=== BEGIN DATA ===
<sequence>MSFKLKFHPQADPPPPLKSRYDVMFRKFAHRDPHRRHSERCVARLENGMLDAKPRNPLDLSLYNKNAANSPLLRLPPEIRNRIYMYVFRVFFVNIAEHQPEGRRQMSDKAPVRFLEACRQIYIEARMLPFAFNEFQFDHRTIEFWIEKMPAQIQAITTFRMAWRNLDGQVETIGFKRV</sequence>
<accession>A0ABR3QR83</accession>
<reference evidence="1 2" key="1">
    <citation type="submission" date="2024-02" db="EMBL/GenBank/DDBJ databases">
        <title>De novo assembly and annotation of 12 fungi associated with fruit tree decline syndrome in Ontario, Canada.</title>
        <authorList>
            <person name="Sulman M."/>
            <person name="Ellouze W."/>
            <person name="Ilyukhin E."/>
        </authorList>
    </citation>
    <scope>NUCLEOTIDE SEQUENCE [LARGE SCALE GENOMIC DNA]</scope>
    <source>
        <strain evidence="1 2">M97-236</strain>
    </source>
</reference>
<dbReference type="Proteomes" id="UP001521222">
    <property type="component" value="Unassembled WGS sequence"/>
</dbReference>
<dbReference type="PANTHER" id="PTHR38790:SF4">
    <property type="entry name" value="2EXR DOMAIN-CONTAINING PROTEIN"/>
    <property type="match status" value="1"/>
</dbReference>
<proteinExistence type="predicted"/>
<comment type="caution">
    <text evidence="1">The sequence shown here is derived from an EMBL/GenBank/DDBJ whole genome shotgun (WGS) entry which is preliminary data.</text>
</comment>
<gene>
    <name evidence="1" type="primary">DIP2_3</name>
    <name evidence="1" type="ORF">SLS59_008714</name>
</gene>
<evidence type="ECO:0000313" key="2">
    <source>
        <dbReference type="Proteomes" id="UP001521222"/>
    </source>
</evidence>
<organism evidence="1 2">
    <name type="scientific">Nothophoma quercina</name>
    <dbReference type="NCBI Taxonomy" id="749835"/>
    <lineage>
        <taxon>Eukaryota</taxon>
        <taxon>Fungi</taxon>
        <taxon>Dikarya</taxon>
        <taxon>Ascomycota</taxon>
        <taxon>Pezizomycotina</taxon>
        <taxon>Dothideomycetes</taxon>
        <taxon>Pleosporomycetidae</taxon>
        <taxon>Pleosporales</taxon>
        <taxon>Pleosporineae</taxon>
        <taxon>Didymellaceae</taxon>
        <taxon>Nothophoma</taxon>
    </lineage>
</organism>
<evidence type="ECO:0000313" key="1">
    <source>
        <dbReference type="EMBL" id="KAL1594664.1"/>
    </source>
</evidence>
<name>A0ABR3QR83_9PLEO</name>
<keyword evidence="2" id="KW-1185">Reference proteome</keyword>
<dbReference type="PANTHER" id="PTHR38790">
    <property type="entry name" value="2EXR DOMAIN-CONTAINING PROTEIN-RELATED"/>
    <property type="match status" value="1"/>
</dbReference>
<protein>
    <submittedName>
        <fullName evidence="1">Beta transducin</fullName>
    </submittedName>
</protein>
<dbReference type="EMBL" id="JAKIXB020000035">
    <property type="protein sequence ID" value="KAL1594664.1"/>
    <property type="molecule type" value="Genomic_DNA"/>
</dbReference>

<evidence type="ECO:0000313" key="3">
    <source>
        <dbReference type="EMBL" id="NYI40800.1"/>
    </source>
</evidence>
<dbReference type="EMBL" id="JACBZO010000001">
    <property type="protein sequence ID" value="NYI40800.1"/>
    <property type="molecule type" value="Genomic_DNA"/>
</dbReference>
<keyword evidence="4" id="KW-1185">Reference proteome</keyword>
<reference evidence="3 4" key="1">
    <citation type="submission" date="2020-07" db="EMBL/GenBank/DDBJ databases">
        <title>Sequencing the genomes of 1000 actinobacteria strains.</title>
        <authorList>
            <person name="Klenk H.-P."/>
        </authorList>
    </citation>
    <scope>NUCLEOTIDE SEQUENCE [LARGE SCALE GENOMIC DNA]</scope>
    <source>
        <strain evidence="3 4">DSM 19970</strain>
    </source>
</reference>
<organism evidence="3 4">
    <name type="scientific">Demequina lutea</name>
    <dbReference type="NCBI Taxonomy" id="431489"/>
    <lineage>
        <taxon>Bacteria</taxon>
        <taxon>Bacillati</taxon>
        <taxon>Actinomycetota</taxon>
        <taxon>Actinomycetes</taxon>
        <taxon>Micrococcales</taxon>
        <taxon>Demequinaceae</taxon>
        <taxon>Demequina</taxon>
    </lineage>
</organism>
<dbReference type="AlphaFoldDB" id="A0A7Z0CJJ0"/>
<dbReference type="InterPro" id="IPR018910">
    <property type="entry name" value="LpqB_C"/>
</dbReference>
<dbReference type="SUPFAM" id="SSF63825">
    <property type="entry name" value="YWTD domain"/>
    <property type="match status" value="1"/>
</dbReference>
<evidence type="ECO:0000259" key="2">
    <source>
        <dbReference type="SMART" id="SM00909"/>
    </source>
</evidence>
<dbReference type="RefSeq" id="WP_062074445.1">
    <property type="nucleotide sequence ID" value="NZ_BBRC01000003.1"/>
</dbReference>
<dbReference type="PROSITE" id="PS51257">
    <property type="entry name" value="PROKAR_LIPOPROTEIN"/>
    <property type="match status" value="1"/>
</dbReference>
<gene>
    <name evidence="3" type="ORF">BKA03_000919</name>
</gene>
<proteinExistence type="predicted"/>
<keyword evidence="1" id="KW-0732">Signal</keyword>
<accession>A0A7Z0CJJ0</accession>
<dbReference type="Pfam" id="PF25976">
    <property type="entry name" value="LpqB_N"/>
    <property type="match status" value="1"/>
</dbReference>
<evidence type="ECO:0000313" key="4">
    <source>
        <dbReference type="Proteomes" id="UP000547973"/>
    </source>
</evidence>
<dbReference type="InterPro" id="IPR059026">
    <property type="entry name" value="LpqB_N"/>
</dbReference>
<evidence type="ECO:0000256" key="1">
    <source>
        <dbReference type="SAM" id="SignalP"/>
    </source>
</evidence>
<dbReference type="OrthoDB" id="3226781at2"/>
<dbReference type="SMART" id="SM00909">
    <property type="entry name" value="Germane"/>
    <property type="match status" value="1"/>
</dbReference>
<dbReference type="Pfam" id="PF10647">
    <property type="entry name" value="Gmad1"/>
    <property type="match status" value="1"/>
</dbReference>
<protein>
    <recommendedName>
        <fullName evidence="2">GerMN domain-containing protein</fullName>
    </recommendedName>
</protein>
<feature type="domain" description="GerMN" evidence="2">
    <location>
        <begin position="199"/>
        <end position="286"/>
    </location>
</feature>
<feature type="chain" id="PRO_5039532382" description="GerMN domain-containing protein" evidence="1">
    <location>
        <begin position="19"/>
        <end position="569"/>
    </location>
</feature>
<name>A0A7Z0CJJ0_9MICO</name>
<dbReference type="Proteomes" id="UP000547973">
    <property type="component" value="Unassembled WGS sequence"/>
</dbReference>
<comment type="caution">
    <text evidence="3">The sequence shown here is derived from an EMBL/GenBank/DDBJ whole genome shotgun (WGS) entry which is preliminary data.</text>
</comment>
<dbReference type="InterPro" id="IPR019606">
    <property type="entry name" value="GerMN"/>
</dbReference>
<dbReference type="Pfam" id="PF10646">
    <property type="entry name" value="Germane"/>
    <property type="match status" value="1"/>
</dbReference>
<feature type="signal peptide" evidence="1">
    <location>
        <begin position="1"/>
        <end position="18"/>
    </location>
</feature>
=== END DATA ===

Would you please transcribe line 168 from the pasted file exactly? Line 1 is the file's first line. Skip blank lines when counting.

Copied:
        <begin position="199"/>